Once Upon a Time in Mexico: Ana's Story (Part IV.)

When Ana arrived in Mexico, Missouri from California in 2001, the rural midwestern town reminded her of the village where she had lived with her grandparents, with its pastures and farm animals. I remember thinking it was so beautiful, it was all green, there were cows, and so for a minute it took me back to Oaxaca: it was something familiar and that was a good feeling, she says. 
The vast majority of the Latinx population of Mexico is from La Compañia, as brothers and sisters and uncles and friends kept following each other to the little town in Missouri with each new plant advertising for jobs. Lately some immigrants from Central America have started to come, too, from El Salvador, from Guatemala, from Honduras. 
There are other similarities. Gail Reynoso, a native of Mexico, Missouri and a close friend of Ana’s family, talks about how her father, who is from another small town in northern Missouri, became close to Ana’s father through their shared love of the outdoors and of the river, and through a feel for the land and the animals, a common rural life separated by two thousand miles and a charged border but also fused by a deep-felt love of place and nature.
The company that had brought Ana’s family over to Mexico, Missouri moved them to a small house shortly after Ana and her family arrived. It also went out of its ways to make them feel welcome, or at least that’s how Ana remembers it. The house was fully furnished, with couches, a table, beds, appliances, dishes, cutlery, towels, ready to just come and live in. They were so good to us, Ana says. There was a Human Resources staffer that made sure the kids started school, got them on the school bus, and sometimes even took them to school, and there was a job that felt a whole lot safer and better than toiling in the unforgiving fields of Southern California, where they were out in the winter working and it was cold and in the summer Ana’s Mom put on long-sleeves shirts because she would have to protect herself from the hot sun, and the family had to live in a little two-bedroom apartment with three other families.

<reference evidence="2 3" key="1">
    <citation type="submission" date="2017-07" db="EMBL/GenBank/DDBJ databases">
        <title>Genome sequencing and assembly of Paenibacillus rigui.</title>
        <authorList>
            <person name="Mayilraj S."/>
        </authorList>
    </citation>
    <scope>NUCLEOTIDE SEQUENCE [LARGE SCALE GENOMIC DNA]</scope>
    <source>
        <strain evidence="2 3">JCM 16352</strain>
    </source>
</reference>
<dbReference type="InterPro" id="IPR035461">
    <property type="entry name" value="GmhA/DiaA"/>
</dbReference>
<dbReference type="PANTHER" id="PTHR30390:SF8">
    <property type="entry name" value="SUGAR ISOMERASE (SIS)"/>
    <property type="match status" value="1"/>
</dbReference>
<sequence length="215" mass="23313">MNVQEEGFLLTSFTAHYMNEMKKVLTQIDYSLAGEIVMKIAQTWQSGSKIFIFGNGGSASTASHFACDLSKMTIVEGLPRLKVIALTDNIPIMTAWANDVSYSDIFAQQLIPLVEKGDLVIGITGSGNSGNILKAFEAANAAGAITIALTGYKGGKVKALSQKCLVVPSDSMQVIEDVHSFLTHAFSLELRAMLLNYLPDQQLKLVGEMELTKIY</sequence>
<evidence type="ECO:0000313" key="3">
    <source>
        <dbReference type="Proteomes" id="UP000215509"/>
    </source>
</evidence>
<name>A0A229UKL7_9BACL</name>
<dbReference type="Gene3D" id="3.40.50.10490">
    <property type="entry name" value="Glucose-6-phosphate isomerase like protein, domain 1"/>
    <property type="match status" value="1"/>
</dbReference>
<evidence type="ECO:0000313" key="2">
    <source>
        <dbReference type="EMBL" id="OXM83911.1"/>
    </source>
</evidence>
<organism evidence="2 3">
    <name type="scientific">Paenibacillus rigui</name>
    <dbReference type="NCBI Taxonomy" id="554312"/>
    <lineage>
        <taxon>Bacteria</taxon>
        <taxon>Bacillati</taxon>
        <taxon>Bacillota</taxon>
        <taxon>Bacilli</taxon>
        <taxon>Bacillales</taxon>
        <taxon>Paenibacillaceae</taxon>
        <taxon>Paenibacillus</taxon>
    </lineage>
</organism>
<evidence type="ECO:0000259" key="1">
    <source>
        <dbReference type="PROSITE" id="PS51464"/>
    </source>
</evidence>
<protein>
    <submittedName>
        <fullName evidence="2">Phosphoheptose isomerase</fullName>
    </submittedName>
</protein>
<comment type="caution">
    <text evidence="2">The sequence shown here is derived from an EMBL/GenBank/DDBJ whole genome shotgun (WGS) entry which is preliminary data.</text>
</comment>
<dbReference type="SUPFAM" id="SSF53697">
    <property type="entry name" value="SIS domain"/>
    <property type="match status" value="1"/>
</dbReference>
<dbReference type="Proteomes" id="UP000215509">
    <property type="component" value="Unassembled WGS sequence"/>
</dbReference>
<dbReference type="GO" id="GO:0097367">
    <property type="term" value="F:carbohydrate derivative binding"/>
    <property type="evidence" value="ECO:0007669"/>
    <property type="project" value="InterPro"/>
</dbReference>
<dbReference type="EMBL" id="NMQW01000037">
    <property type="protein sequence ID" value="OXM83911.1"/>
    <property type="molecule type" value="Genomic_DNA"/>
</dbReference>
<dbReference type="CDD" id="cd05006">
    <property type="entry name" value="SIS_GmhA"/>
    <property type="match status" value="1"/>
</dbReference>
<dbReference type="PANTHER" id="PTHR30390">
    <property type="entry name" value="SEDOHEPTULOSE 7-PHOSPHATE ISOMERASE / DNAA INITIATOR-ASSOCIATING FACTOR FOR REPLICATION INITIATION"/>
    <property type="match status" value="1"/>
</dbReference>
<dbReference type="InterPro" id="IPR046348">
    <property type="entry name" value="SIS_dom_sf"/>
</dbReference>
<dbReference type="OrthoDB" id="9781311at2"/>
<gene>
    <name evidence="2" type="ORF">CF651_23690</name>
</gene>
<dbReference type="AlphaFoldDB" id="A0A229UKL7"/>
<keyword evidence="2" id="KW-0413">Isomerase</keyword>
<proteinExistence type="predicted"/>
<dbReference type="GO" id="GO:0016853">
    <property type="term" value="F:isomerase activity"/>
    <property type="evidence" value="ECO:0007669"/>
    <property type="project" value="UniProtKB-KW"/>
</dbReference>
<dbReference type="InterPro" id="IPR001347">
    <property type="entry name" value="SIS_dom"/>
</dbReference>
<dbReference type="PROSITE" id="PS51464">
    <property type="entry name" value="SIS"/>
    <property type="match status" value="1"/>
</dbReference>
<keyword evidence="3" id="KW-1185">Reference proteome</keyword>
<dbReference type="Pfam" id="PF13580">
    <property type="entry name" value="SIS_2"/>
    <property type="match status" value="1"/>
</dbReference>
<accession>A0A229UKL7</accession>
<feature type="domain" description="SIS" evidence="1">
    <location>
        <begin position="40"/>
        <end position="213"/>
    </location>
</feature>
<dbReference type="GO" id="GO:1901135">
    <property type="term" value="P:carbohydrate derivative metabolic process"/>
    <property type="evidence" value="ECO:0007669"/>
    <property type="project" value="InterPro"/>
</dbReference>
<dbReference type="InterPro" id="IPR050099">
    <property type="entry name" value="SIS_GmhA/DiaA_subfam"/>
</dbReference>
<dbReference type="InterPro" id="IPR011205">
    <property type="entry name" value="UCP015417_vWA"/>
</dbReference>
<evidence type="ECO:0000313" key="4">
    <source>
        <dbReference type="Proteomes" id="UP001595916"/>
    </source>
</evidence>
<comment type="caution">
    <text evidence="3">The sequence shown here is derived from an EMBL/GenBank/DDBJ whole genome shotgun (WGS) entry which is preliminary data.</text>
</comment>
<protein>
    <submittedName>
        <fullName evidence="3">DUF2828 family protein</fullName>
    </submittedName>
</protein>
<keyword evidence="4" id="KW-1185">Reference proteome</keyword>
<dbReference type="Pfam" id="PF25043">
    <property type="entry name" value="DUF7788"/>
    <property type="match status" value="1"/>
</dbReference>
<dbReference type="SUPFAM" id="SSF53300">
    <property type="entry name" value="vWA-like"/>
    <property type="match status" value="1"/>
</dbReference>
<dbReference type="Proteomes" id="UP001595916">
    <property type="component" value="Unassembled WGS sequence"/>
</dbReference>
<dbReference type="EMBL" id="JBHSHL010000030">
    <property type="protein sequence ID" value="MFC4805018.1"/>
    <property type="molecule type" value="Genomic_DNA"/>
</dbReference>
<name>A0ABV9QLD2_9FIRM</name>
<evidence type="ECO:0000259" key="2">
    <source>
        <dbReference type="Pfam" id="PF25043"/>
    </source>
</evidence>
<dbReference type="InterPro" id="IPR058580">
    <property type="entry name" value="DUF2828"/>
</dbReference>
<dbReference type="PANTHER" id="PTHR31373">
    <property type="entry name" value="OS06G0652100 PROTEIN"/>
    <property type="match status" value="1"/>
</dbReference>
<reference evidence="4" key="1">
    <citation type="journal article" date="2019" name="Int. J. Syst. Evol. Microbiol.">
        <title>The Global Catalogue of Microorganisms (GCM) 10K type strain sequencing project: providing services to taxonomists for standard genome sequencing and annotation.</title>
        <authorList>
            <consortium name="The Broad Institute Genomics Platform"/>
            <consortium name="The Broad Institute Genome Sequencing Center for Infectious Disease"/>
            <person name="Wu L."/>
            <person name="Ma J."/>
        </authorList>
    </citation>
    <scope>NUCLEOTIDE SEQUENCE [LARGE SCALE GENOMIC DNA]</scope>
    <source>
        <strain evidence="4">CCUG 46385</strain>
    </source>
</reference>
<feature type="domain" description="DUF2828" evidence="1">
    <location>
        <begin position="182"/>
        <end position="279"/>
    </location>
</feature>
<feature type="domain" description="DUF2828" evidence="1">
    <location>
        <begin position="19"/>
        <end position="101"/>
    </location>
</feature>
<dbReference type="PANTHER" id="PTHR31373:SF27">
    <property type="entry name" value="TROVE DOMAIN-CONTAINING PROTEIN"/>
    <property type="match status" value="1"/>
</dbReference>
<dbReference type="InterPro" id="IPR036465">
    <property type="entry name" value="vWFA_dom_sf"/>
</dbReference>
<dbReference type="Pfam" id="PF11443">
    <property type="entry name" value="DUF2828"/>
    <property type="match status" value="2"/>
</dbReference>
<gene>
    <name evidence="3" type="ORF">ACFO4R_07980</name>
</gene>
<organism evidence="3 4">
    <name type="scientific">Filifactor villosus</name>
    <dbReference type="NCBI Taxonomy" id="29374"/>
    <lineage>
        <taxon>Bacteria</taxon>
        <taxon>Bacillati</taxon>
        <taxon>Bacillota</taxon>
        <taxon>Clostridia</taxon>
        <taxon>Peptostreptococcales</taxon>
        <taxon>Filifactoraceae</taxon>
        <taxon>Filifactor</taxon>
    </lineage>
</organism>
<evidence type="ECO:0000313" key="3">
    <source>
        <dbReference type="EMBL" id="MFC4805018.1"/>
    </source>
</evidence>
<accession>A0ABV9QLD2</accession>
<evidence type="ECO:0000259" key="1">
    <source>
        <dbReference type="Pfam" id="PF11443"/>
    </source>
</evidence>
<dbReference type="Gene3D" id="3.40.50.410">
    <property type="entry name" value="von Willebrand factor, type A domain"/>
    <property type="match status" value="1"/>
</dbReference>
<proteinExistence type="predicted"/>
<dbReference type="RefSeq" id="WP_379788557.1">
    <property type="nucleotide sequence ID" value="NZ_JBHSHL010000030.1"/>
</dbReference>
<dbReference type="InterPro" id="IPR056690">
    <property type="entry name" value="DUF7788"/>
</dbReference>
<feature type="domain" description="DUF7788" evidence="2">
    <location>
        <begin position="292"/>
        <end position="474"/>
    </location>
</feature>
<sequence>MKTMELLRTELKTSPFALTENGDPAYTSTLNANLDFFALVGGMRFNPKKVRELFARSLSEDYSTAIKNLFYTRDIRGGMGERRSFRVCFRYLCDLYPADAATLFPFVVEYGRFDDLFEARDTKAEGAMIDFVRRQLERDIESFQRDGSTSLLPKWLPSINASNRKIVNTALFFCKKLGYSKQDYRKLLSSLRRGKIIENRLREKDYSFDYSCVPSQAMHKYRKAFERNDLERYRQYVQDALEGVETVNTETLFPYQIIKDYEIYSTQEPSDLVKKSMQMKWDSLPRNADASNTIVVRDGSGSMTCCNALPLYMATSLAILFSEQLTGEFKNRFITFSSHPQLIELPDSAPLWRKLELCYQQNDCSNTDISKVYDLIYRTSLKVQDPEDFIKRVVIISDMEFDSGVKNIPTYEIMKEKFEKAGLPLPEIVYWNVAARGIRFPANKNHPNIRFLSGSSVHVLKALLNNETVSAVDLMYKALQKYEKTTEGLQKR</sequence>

It was entirely, and mercifully, lost on eight-year-old Ana that the welcoming gestures and all the warm feelings were part of the strategy of factories owners to save their plants, and that the Mexican workers from California were an easy target for what in the end were hard jobs with poor wages that most locals didn’t want. It was miserable work, recounts Gail, dirty and stinky and low-waged.
Yet for all the ways in which the immigrants were in effect saving factories from closing and thereby saving the town from economic collapse, in addition to contributing to the town economy through sales taxes and purchases (immigrants, like any other residents, spend  most of their money locally on anything from big-tickets items like houses and cars to daily shopping at retail stores,) things started to sour right away when people started pouring in from California, and La Compañia. The harassment, persistent and pervasive, went on for years.  
There was no lemons necklace to measure the sadness, only a constant sense of danger, a stream of persecutions, sometimes petty, sometimes illegal, often fateful for the emigrant concerned, and bitterness.